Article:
In 1970, Ciment started contributing to the weekly radio program Le Masque et la Plume, and three years later, he published his first book, Kazan par Kazan. He’d met Elia Kazan’s wife, Barbara Loden, when she was in Venice for the world premiere of Wanda (1970), and Ciment proposed a book-length interview along the lines of Hitchcock/Truffaut (1966). Similar projects followed with Stanley Kubrick, Joseph Losey, and Jane Campion, and Ciment ultimately authored or coauthored more than two dozen books. He served on juries in Cannes, Berlin, Venice, and Locarno, and critics swarmed social media on Monday evening to recall their engaging conversations with Ciment, an honorary president of the International Federation of Film Critics.

We’ve been privileged to publish two essays by Ciment, one from 2004 on Salvatore Giuliano (1961) by Francesco Rosi, “the greatest political filmmaker of his time,” and the other from 2008 on The Fire Within (1963), one of Louis Malle’s “most idiosyncratic films.” Steve Macfarlane, in the meantime, points us to “some of the best Kubrick interviews you’ll ever read,” three excerpts from Ciment’s 1980 book. “I think Nabokov may have had the right approach to interviews,” Kubrick told Ciment. “He would only agree to write down the answers and then send them on to the interviewer who would then write the questions.”

But Ciment did get Kubrick to warm up to the idea of discussing Barry Lyndon (1975), and as he told Davidson, he seems to have been the only one. When Taschen was putting together The Stanley Kubrick Archives, the luxury art book publisher said that they had searched high and low and couldn’t find another instance of Kubrick talking at substantial length about the film. “With Dr. Strangelove, I could talk about the spectrum of bizarre ideas connected with the possibilities of accidental or unintentional warfare,” Kubrick told Ciment. “2001: A Space Odyssey allowed speculation about ultra-intelligent computers, life in the universe, and a whole range of science-fiction ideas. A Clockwork Orange involved law and order, criminal violence, authority versus freedom, etc. With Barry Lyndon, you haven’t got these topical issues to talk around, so I suppose that does make it a bit more difficult.”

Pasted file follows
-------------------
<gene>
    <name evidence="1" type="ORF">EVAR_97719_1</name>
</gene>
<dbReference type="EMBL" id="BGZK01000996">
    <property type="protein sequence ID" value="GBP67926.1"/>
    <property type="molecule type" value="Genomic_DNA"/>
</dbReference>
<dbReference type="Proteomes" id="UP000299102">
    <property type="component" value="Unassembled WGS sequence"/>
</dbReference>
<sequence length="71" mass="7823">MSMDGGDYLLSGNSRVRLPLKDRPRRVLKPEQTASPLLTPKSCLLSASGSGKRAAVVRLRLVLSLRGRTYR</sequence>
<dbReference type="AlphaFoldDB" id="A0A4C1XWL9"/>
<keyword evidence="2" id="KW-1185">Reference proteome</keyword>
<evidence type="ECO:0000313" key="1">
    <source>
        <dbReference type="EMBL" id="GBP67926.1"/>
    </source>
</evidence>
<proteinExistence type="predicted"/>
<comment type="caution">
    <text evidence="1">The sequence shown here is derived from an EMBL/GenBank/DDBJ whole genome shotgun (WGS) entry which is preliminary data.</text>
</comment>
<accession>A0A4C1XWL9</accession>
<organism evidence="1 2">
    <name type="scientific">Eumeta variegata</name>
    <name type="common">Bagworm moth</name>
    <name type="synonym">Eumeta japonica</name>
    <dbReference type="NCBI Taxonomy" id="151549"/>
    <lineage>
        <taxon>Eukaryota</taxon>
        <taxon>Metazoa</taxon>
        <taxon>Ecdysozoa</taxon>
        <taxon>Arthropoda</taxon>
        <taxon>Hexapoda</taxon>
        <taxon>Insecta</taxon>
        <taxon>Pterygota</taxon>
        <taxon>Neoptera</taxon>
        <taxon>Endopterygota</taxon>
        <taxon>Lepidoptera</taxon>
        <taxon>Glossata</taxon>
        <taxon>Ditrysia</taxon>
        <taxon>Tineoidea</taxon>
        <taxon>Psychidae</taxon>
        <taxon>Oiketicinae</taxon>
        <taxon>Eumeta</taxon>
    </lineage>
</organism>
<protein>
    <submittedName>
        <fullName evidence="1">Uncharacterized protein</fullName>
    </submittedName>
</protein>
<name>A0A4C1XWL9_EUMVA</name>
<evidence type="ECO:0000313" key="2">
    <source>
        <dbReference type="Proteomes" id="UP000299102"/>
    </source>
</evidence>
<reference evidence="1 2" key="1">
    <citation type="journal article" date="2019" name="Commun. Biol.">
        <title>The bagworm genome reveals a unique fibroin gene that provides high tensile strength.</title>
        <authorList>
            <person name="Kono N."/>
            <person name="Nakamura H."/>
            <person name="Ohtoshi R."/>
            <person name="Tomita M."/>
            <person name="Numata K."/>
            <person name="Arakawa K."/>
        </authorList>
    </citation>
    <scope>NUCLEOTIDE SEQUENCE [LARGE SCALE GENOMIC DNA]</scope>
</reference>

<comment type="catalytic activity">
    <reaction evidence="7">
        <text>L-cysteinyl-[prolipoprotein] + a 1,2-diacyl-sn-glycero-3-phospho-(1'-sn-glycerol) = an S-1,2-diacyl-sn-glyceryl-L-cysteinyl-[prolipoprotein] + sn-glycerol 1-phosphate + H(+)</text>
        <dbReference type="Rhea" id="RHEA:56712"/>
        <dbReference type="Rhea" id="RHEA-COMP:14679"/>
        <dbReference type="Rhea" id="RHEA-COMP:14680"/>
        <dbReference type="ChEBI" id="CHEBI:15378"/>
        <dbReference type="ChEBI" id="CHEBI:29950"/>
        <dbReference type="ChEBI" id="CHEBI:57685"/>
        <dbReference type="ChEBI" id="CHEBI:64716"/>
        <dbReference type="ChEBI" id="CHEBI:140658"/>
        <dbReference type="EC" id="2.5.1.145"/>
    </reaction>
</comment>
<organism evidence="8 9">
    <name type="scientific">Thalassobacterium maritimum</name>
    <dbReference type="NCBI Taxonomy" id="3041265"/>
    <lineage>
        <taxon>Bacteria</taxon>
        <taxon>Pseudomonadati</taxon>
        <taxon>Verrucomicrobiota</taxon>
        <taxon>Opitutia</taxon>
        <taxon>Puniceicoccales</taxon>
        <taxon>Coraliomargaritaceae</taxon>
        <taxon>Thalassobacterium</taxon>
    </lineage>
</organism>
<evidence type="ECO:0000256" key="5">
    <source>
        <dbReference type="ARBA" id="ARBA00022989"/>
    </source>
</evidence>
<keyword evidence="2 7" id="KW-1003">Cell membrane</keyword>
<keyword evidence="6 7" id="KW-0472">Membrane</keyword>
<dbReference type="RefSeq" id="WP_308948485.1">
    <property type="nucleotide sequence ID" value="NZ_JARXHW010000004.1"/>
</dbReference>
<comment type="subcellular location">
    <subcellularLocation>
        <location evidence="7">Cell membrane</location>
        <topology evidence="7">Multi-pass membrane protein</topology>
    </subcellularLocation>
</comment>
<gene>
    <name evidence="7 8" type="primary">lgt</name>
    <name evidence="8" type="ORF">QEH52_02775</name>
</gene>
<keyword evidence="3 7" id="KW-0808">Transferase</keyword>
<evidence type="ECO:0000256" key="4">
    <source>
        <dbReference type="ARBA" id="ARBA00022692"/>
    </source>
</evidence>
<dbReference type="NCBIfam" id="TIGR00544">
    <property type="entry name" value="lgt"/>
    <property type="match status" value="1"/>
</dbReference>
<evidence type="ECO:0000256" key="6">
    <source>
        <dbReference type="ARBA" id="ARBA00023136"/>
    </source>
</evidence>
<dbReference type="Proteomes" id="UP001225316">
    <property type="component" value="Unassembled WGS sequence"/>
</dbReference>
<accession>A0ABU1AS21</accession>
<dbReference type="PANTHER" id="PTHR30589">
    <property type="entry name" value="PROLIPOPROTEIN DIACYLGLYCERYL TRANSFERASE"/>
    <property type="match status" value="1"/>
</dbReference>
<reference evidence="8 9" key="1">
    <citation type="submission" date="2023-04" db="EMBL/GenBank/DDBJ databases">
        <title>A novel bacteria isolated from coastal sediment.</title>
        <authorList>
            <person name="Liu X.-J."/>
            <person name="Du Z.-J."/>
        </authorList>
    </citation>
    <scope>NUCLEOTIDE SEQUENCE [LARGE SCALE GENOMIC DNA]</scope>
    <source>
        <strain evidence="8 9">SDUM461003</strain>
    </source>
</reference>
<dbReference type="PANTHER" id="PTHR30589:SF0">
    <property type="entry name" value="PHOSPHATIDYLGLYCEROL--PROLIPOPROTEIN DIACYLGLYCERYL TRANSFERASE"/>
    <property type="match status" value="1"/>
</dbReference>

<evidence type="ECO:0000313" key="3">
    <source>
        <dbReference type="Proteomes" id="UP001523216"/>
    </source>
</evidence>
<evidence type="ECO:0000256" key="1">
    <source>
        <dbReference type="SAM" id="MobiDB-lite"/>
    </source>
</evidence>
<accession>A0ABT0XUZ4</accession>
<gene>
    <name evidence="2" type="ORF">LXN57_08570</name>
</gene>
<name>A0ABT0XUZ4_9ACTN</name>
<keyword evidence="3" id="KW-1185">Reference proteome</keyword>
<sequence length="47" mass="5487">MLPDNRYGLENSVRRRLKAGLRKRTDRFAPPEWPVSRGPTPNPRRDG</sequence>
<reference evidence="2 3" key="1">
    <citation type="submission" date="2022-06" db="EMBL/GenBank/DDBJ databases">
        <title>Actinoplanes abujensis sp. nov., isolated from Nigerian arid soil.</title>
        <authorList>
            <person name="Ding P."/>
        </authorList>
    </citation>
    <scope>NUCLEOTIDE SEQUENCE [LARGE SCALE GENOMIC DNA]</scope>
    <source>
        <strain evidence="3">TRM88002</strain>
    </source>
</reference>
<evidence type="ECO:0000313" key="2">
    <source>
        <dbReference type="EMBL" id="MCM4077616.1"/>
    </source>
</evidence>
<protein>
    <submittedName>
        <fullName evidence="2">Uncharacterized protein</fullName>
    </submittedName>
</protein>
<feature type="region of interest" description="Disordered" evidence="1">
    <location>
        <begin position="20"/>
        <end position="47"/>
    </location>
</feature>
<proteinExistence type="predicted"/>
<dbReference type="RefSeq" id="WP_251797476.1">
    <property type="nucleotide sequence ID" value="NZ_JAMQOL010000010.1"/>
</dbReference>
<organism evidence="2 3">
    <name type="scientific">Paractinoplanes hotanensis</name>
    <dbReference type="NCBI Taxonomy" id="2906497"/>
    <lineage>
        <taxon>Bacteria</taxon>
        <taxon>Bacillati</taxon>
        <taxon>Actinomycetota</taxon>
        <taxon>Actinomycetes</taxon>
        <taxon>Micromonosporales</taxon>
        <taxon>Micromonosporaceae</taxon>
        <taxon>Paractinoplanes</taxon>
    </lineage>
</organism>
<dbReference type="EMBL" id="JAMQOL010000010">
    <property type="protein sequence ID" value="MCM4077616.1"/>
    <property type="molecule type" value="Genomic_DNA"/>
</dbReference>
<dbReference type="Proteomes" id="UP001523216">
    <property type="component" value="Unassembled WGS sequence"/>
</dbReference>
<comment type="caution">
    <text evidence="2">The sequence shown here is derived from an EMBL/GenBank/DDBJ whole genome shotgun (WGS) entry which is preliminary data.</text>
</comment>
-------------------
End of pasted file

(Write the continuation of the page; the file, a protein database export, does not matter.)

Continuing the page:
“The most impressive thing about Michel was the way in which some of the most important filmmakers regarded him as a privileged interlocutor, a partner in their work of thinking about cinema,” Les Inrocks editor Jean-Marc Lalanne tells Screen’s Rebecca Leffler. “For Stanley Kubrick or Terrence Malick, he was practically the only critic in the world to whom they gave regular interviews. Scorsese, the Coen brothers, Nuri Bilge Ceylan, and Aki Kaurismäki gave him time like no other journalist. There was something very pragmatic in his approach to films, a respect and intelligence about how they were made, which earned him the respect of many filmmakers in quite unique proportions.”